December 10, 2018

Israeli Consul General Bids Farewell to L.A.

In pedestrian averse L.A., Sam Grundwerg, the Consul General of Israel in Los Angeles, walked 10 miles on Rosh Hashanah and six miles on Yom Kippur to address congregations at the city’s spread-out synagogues.

The feat speaks to the stamina, as well as the Orthodox observance of Grundwerg during his abbreviated term of almost two-and-a-half years, rather than the customary three- or four-year terms. 

Grundwerg, who officially finished his term on Nov. 15, said he chose to leave early so his three teenage children could finish their schooling back in Israel. 

He already has a new position lined up. Last month, Grundwerg, 45, was appointed chairman of Keren Hayesod-United Israel Appeal, Israel’s official fundraising arm around the world, except in the United States, where the Jewish federations have assumed the task. In 2017, Keren Hayesod’s annual budget was $162 million, of which $140 million went to various programs and projects, including aliyah and absorption, strengthening Israeli society and programs for Jewish youth in the Diaspora.

This new assignment for Grundwerg, personally approved by Prime Minister Benjamin Netanyahu, represents a capstone in a varied and upward career.

Born a third-generation American in Miami Beach, Fla., Grundwerg was raised in an Orthodox and fervently Zionist family. At 17, he studied at a yeshiva in Israel for a year, then volunteered in the Israel Defense Forces (IDF), serving as a tank gunner.

He then returned to Miami where he spent the next 10 years studying finance and earning a law degree at the University of Miami. Following graduation, he worked in both fields before making aliyah in 2009. In 2010, he was appointed director general in Israel for the World Jewish Congress.

Recently, at his home in West Los Angeles, Grundwerg spoke with the Journal about his tenure here. 

As consul general, he has closely observed the changing relationship between Israel and Diaspora Jewry, which he considered inevitable. “In a way, it was easier for Diaspora Jews to support a weak, fledgling Israel than [today’s] strong, powerhouse Israel,” he said.  

While he stressed that he respects the concerns of American rabbis about the power that Israel’s Orthodox wield over establishing laws governing marriage, divorce and the very definition of who is a Jew, and the Knesset’s recent approval of the nation-state law, “by definition, Israel is a Jewish and a democratic state, but the two aspects are not completely compatible,” he said.

An ardent sports fan, Grundwerg paraphrased legendary American football coach Vince Lombardi, saying, “Israel can never be the perfect Jewish democratic state, but we can be the most best and most excellent Jewish democratic state.”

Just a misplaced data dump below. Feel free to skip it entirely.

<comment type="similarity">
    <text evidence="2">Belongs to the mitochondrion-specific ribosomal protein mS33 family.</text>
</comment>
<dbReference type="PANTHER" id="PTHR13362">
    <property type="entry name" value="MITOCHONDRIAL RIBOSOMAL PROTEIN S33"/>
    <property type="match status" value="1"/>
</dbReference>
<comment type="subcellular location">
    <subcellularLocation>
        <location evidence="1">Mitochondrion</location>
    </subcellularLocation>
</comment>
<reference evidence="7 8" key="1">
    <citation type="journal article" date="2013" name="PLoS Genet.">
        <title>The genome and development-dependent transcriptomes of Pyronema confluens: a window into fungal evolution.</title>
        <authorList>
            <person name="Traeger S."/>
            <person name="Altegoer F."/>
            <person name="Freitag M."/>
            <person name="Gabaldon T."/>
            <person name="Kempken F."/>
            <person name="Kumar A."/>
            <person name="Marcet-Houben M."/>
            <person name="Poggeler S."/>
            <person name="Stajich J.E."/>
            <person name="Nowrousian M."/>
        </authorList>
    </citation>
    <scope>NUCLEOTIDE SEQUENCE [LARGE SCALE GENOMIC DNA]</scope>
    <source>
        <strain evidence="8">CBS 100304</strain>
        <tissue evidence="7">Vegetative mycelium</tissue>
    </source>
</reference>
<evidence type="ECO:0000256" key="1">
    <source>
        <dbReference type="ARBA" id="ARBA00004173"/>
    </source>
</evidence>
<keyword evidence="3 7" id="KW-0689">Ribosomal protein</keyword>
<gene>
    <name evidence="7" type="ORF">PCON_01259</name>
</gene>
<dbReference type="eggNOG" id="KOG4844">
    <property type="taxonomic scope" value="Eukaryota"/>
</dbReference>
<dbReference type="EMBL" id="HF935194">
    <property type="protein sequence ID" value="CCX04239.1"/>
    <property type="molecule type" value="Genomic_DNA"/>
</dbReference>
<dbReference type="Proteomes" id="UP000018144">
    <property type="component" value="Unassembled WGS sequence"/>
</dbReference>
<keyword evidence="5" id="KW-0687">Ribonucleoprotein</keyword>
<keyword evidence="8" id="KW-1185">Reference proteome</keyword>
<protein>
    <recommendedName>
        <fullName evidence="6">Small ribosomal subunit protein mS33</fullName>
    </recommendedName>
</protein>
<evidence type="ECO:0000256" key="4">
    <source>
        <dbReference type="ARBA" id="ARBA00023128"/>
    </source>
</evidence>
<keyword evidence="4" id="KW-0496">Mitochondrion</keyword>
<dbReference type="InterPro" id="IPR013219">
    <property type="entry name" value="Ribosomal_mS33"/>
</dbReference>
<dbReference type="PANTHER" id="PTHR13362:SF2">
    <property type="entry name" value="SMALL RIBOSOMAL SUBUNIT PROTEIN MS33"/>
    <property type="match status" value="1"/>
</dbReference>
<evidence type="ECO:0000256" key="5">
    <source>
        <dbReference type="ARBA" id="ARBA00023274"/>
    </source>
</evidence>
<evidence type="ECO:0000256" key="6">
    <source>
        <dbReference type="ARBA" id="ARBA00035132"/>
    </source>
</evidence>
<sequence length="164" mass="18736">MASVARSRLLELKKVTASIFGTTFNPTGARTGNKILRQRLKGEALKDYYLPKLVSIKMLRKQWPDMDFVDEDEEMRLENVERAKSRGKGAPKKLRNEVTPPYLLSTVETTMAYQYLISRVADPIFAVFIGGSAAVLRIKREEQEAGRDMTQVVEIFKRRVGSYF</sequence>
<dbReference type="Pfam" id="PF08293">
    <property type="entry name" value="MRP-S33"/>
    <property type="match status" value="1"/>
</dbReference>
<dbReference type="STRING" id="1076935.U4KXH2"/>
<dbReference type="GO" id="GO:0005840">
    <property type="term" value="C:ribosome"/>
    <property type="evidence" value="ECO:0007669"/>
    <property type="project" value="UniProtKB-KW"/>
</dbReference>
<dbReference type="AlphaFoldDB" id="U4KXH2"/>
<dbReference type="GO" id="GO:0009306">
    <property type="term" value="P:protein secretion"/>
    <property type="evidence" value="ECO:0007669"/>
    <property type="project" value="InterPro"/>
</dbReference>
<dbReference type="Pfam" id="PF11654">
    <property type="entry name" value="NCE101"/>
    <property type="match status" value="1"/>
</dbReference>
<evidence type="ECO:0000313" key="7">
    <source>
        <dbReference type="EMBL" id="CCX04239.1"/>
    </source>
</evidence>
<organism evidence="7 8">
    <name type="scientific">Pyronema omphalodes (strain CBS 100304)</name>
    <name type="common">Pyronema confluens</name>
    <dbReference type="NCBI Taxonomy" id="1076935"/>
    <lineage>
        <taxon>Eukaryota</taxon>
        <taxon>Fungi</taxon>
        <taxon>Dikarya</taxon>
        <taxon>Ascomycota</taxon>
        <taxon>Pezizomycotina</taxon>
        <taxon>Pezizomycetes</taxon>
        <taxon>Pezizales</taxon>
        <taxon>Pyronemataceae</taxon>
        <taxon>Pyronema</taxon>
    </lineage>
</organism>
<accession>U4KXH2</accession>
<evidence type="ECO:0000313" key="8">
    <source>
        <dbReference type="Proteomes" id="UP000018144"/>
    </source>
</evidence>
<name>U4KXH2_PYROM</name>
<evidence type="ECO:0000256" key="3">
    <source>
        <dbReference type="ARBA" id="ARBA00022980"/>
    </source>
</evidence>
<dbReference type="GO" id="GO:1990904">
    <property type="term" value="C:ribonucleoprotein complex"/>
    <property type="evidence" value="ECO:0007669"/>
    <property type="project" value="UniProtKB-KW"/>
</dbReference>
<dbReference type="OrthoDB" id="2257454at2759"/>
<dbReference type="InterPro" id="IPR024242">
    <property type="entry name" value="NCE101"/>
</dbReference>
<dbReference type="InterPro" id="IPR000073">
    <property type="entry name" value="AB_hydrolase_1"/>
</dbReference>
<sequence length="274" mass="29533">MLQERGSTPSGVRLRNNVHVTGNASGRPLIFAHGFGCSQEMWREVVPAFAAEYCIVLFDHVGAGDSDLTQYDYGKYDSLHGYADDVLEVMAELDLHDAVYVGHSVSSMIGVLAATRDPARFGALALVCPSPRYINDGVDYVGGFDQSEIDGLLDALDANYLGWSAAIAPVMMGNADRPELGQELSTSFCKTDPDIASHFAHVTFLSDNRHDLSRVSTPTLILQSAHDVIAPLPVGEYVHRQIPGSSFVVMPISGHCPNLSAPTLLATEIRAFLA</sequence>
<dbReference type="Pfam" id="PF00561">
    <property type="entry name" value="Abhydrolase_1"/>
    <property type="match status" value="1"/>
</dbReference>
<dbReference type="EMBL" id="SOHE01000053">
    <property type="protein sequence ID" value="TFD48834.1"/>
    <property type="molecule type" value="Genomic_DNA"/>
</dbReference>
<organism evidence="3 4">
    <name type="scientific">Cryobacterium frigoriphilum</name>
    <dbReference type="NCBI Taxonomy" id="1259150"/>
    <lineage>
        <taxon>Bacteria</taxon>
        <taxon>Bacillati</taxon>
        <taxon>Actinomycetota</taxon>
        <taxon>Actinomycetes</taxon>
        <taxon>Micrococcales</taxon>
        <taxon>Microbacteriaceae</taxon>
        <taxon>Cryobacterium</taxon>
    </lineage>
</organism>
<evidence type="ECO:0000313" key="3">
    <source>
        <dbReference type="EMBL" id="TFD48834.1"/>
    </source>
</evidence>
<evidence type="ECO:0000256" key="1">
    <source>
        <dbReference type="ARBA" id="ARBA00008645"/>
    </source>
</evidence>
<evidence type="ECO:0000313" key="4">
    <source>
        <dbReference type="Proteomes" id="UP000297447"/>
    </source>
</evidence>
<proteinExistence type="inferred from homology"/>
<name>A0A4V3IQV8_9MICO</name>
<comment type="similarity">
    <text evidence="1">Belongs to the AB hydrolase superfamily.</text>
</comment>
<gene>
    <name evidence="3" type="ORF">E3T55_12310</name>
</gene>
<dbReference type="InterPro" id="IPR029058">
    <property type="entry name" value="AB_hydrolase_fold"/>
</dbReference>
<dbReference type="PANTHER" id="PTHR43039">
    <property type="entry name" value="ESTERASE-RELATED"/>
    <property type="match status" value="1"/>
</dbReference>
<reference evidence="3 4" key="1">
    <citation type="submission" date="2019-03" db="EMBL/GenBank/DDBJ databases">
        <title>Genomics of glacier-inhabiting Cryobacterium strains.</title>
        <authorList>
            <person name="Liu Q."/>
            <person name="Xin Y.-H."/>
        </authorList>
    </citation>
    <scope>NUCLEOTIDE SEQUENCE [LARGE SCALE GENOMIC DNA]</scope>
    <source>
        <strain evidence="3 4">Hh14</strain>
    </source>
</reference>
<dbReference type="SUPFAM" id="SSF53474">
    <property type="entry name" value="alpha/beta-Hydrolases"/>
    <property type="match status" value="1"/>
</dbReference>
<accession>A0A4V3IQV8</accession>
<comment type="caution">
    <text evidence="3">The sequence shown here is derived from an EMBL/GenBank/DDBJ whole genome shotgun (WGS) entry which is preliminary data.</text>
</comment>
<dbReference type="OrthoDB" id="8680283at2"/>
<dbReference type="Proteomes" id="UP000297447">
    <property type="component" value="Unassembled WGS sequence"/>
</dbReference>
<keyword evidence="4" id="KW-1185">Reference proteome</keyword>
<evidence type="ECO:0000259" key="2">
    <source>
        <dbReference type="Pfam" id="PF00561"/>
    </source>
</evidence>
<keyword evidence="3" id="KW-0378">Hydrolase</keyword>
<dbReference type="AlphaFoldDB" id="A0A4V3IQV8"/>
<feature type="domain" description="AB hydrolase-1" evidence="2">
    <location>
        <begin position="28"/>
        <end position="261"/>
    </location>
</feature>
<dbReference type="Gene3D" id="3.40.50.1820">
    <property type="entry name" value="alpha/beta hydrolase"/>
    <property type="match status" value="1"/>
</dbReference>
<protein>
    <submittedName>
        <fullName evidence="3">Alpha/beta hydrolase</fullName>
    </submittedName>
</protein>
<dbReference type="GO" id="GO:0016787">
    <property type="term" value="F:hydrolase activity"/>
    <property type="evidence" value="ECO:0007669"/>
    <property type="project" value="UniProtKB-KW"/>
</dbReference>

Grundwerg also spoke of the importance of his personal relationships with Jewish community leaders and public officials in Los Angeles.  “I am extremely proud of what we have accomplished, with a strong staff team,” he said. He singled out his outreach and close relationships with the Latino community, aided by the fluent Spanish of his wife, Julia, a nurse born in Puerto Rico into a family of Syrian immigrants that lived for many years in Argentina.

Among the achievements during his tenure that he mentioned was his outreach to L.A.’s growing Asian community, noting that its members, like Hispanics and Jews, share basic values such as family devotion.

He described his relations with the local news media as “pretty good,” although he cited having hassles with the Los Angeles Times about its reporting and editorials on Israel.

On a more positive note, Grundwerg highlighted the 70th-anniversary celebration of Israel’s statehood that was held at Universal Studios under the banner, “Hollywood Salutes Israel.” The event was a celebration of Israel’s historical stages, featuring American and Israeli film and sports stars.

Grundwerg also introduced talk-show host Conan O’Brien, TV presenter Bill Nye and TV travel host Laura MacKenzie to Israel.

But perhaps his most impressive coup in intercultural relations was his hosting of some 60 leaders of the Los Angeles Muslim community, including basketball legend Kareem Abdul-Jabbar, for the Iftar break-fast meal during Ramadan. He held the event at his residence — which is officially designated as Israeli territory — spreading out a large prayer rug in the living room.

Looking forward, Grundwerg said he currently harbors no ambitions to go into politics. However, after a pause, he added, “But you never say never.”